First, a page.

Our next main consideration is a matter of determining the number of diluted shares that will be outstanding in 5 years. General Mills has decreased the number of shares outstanding over the last decade. There were 694 million shares outstanding in 2008, then the number of shares went to 666 million in 2013, and then fell to 612 million in 2016. Currently there is 586 million shares outstanding. This data suggests that the company has been redeeming about 11 million shares per year. We're going to rely on the company's historical share repurchase activities to guide our estimation process. As such, we project share repurchases of 11 million per year over the next 5 years.
With shares estimated at 531 million in 5 years, EPS is expected to rise at an annual compound rate of 0.6 percent over the period. This is lower than our projected 5 year revenue growth rate. Based on this EPS growth forecast, we are expecting EPS of $3.76 five years out. Results of our forecasting procedure are summarized in the table below.
Forecasting a Target P/E Multiple
General Mills' stock has traded with a relatively stable P/E multiple over the last decade, averaging 18.0x over the last 10 years, 20.6x over the last 5 years, and 18.3x over the last 3 years. Currently the firm is trading at 12.1x trailing 12-month earnings per share and 14.3x expected future earnings.
For determining an estimated target P/E multiple, the first thing we like to do is eliminate any outliers from the historical data series. This includes abnormal P/Es that are not reflective of the normal operations of the firm, and this could be the result of abnormal growth or significant one-time non-recurring charges/gains. The next thing we like to do is to run an optimization procedure that tells us what P/E multiple yielded the best forecasting accuracy over the evaluation period. If in our judgement this multiple continues to accurately portray the earnings and cash generating power of the company as well as the growth and risk characteristics of the firm, then we will use this multiple as our target multiple. If not, we will adjust the multiple upwards or downwards accordingly.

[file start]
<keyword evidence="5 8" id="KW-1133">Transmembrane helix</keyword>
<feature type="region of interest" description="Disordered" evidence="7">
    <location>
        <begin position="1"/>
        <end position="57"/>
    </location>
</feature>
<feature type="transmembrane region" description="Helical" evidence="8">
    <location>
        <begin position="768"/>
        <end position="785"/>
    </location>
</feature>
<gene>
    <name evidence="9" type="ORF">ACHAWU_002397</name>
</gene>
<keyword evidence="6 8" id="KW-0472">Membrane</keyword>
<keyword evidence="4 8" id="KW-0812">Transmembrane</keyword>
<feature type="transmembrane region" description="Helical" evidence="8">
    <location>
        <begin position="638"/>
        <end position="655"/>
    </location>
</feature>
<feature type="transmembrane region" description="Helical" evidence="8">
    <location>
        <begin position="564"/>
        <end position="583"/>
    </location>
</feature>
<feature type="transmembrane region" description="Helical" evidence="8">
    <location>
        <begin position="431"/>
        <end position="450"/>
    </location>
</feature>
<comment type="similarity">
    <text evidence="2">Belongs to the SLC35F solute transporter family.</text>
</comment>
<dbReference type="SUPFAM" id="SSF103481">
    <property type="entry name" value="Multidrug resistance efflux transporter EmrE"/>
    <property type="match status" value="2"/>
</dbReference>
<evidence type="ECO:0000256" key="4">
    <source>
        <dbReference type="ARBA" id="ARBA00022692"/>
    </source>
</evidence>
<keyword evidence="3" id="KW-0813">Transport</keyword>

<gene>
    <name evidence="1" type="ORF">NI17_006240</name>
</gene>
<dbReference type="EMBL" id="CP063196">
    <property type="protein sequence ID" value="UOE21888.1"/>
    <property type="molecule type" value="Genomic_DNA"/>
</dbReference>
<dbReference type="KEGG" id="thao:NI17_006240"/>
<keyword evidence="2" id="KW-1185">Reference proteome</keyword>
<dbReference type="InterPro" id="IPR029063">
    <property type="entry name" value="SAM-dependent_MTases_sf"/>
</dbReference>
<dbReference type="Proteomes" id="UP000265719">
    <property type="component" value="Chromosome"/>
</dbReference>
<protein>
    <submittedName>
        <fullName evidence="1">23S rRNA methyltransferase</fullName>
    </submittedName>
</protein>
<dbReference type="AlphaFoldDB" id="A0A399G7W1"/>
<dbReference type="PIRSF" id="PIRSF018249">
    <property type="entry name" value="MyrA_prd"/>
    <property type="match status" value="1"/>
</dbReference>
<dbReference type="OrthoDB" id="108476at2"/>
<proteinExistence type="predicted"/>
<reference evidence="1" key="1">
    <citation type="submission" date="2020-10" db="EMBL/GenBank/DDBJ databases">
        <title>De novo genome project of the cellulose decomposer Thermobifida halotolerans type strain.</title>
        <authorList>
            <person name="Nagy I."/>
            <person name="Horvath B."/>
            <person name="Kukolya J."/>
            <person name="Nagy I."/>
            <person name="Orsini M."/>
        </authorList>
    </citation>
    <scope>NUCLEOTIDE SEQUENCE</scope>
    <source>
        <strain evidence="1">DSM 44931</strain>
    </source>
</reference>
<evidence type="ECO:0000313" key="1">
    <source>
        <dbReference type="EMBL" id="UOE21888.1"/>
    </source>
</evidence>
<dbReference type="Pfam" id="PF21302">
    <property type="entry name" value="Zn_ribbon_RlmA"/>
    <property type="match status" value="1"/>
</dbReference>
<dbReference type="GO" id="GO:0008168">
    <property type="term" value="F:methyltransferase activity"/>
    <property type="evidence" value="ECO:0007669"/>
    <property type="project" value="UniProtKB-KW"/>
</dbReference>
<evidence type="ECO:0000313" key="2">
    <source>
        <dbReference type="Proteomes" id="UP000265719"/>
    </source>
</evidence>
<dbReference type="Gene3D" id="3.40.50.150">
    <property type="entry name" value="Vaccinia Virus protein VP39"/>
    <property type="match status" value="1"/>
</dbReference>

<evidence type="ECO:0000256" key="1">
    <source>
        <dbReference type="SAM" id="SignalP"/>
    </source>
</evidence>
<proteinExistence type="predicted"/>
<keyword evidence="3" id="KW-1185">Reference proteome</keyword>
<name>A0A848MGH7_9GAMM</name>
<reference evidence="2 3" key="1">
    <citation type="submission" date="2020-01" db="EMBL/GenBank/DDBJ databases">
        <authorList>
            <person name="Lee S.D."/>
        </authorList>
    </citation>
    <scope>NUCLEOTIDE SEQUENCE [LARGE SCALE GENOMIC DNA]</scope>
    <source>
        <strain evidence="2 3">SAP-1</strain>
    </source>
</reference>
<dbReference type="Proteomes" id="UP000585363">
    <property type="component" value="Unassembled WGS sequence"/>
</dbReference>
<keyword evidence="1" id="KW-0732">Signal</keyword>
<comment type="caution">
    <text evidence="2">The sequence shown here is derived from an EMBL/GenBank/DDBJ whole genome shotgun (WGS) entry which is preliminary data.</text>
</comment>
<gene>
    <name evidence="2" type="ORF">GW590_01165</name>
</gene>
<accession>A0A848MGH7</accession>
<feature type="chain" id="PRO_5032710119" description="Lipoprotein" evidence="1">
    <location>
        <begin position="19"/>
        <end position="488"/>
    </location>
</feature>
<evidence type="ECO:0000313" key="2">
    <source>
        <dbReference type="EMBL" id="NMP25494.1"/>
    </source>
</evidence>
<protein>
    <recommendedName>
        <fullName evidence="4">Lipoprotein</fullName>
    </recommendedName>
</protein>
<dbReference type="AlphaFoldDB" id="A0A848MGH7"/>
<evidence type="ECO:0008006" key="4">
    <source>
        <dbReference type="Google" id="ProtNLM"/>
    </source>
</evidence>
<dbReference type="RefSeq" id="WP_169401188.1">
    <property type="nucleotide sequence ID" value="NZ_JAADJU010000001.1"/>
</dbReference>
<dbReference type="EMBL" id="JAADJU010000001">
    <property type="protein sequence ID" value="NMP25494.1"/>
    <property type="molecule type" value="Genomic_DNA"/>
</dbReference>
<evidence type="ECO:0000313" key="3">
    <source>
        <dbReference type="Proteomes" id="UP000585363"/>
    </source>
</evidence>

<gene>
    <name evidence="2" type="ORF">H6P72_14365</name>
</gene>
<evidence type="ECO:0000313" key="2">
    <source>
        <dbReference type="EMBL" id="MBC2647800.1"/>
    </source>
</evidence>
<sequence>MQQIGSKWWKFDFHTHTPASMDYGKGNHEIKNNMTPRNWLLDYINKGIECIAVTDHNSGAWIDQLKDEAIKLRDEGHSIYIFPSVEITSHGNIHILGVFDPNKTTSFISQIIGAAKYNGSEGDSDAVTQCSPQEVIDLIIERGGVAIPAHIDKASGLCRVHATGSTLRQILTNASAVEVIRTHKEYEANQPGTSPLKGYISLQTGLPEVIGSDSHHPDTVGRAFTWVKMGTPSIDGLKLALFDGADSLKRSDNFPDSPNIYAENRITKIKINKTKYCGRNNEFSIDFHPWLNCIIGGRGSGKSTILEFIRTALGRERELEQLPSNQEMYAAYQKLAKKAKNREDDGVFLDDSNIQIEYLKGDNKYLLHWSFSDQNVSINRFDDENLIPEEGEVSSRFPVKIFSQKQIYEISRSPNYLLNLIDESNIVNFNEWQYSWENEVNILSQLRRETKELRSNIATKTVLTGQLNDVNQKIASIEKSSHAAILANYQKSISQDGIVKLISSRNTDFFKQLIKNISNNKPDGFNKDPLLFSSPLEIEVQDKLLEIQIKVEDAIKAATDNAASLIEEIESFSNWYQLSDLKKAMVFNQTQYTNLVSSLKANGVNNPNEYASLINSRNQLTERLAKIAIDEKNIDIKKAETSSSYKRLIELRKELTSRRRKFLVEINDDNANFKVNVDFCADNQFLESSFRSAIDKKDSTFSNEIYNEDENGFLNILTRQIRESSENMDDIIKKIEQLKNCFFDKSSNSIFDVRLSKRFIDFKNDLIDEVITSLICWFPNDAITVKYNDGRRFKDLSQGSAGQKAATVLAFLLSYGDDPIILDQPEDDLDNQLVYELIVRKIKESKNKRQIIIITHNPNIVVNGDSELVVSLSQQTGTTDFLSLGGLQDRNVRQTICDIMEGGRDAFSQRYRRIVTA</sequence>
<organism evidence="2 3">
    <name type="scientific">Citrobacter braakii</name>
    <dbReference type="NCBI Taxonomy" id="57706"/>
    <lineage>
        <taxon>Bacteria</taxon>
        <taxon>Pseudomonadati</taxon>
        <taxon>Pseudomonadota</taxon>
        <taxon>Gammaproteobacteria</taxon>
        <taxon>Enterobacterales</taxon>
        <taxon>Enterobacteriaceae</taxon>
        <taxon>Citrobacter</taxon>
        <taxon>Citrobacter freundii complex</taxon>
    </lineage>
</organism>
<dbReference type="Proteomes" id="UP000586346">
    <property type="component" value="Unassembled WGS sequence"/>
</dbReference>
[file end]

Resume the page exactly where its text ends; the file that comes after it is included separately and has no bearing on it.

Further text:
The figure below presents the historical P/E profile for General Mills. We will utilize a target P/E multiple of 17.6x which we believe reasonably characterizes the risk-return attributes of the company's stock. This multiple represents an expansion of 49.4 percent relative to the current multiple. It also represents a contraction of 9.2 percent relative to the 5 year average P/E multiple.
Setting a Target Price and Valuation Range
Now we need to take a look at the price history of the company's stock. From the figure below, we can see that the spread between the high and low stock prices has increased over the last 10 years. We have a current price of $44.17, with a high in the past 10 years of $65.36 and a low of about $23.61. We want to keep this variability in mind when establishing our upper and lower valuation range. Specifically, given the firm's historical stock price behavior, we should expect the stock to fluctuate by at least $10.06 over the course of a year.
Given our selected target P/E multiple of 17.6x, to determine a price target 5 years out, we then multiply this by our EPS estimate. EPS are estimated to reach $3.76 in five years giving us a target price of $66.16. This price is higher than the current price. To properly judge to what extent the stock may be under- or over-valued, we need to determine a fair-value range within which we expect the stock to trade. To do this we rely on the trend-adjusted average annual trading range for the stock, which from the analysis above we know is $10.06. This means that, given our target price estimate, we expect the stock to trade naturally, and fairly, between $61.14 and $71.19. The result of this is that when the stock is trading below $61.14 it is in the Buy Zone and when the stock trades above $71.19 it is in the Sell Zone. Currently the stock is in the Buy Zone.
So what return can we expect for holding General Mills' stock? Well, we now know we can expect stock price appreciation of 49.8 percent. We can also expect to earn dividend income of about $9.80 over the evaluation period. Added to our price estimate, this means we could earn a compound annual rate of return of 11.5 percent, provided our estimates prove accurate.
In all, we are happy with this company and believe that it offers sufficient return potential to qualify for investment. We recommend buying the stock at current valuation levels.
This article was written by
Analyst’s Disclosure: I am/we are long GIS. I wrote this article myself, and it expresses my own opinions. I am not receiving compensation for it (other than from Seeking Alpha). I have no business relationship with any company whose stock is mentioned in this article.